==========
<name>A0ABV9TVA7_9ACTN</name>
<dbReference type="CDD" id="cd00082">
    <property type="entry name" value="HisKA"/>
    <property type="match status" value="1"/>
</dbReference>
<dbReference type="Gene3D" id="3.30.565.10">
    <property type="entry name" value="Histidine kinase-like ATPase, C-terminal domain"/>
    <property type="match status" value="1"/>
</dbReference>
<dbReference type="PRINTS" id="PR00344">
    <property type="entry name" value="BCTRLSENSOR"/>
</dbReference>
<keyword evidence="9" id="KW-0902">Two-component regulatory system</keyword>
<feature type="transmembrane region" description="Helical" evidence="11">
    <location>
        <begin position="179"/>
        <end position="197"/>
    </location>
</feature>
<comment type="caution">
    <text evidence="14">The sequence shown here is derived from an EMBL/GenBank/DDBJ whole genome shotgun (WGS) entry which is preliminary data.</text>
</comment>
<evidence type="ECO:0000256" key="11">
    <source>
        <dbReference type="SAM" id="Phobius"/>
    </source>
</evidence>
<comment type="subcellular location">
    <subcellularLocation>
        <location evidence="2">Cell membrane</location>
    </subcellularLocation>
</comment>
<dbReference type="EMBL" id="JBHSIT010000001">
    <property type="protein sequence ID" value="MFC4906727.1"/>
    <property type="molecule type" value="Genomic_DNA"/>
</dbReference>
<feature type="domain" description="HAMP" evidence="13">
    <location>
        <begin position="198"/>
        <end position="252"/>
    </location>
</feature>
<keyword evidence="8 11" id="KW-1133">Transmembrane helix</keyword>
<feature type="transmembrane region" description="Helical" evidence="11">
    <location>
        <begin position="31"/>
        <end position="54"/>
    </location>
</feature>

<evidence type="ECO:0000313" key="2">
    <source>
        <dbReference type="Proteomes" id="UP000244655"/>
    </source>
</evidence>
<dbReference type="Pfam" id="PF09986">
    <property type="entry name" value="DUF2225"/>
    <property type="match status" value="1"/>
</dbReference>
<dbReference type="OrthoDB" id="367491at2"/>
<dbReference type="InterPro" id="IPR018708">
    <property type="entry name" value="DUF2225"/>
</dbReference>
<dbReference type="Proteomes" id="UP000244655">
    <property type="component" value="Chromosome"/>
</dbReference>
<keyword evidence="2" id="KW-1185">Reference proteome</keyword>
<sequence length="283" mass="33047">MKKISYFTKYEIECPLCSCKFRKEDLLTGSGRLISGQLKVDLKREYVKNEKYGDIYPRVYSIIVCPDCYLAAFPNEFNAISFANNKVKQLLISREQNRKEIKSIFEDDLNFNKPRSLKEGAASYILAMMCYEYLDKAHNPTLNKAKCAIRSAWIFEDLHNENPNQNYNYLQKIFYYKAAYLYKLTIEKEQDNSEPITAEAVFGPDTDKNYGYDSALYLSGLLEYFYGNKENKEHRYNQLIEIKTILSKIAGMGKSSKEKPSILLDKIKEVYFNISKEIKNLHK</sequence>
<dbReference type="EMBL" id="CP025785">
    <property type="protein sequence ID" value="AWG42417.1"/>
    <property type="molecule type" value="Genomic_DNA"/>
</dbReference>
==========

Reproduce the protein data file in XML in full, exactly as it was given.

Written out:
<name>A0ABV9TVA7_9ACTN</name>
<dbReference type="CDD" id="cd00082">
    <property type="entry name" value="HisKA"/>
    <property type="match status" value="1"/>
</dbReference>
<dbReference type="Gene3D" id="3.30.565.10">
    <property type="entry name" value="Histidine kinase-like ATPase, C-terminal domain"/>
    <property type="match status" value="1"/>
</dbReference>
<dbReference type="PRINTS" id="PR00344">
    <property type="entry name" value="BCTRLSENSOR"/>
</dbReference>
<keyword evidence="9" id="KW-0902">Two-component regulatory system</keyword>
<feature type="transmembrane region" description="Helical" evidence="11">
    <location>
        <begin position="179"/>
        <end position="197"/>
    </location>
</feature>
<comment type="caution">
    <text evidence="14">The sequence shown here is derived from an EMBL/GenBank/DDBJ whole genome shotgun (WGS) entry which is preliminary data.</text>
</comment>
<evidence type="ECO:0000256" key="11">
    <source>
        <dbReference type="SAM" id="Phobius"/>
    </source>
</evidence>
<comment type="subcellular location">
    <subcellularLocation>
        <location evidence="2">Cell membrane</location>
    </subcellularLocation>
</comment>
<dbReference type="EMBL" id="JBHSIT010000001">
    <property type="protein sequence ID" value="MFC4906727.1"/>
    <property type="molecule type" value="Genomic_DNA"/>
</dbReference>
<feature type="domain" description="HAMP" evidence="13">
    <location>
        <begin position="198"/>
        <end position="252"/>
    </location>
</feature>
<keyword evidence="8 11" id="KW-1133">Transmembrane helix</keyword>
<feature type="transmembrane region" description="Helical" evidence="11">
    <location>
        <begin position="31"/>
        <end position="54"/>
    </location>
</feature>

<evidence type="ECO:0000313" key="2">
    <source>
        <dbReference type="Proteomes" id="UP000244655"/>
    </source>
</evidence>
<dbReference type="Pfam" id="PF09986">
    <property type="entry name" value="DUF2225"/>
    <property type="match status" value="1"/>
</dbReference>
<dbReference type="OrthoDB" id="367491at2"/>
<dbReference type="InterPro" id="IPR018708">
    <property type="entry name" value="DUF2225"/>
</dbReference>
<dbReference type="Proteomes" id="UP000244655">
    <property type="component" value="Chromosome"/>
</dbReference>
<keyword evidence="2" id="KW-1185">Reference proteome</keyword>
<sequence length="283" mass="33047">MKKISYFTKYEIECPLCSCKFRKEDLLTGSGRLISGQLKVDLKREYVKNEKYGDIYPRVYSIIVCPDCYLAAFPNEFNAISFANNKVKQLLISREQNRKEIKSIFEDDLNFNKPRSLKEGAASYILAMMCYEYLDKAHNPTLNKAKCAIRSAWIFEDLHNENPNQNYNYLQKIFYYKAAYLYKLTIEKEQDNSEPITAEAVFGPDTDKNYGYDSALYLSGLLEYFYGNKENKEHRYNQLIEIKTILSKIAGMGKSSKEKPSILLDKIKEVYFNISKEIKNLHK</sequence>
<dbReference type="EMBL" id="CP025785">
    <property type="protein sequence ID" value="AWG42417.1"/>
    <property type="molecule type" value="Genomic_DNA"/>
</dbReference>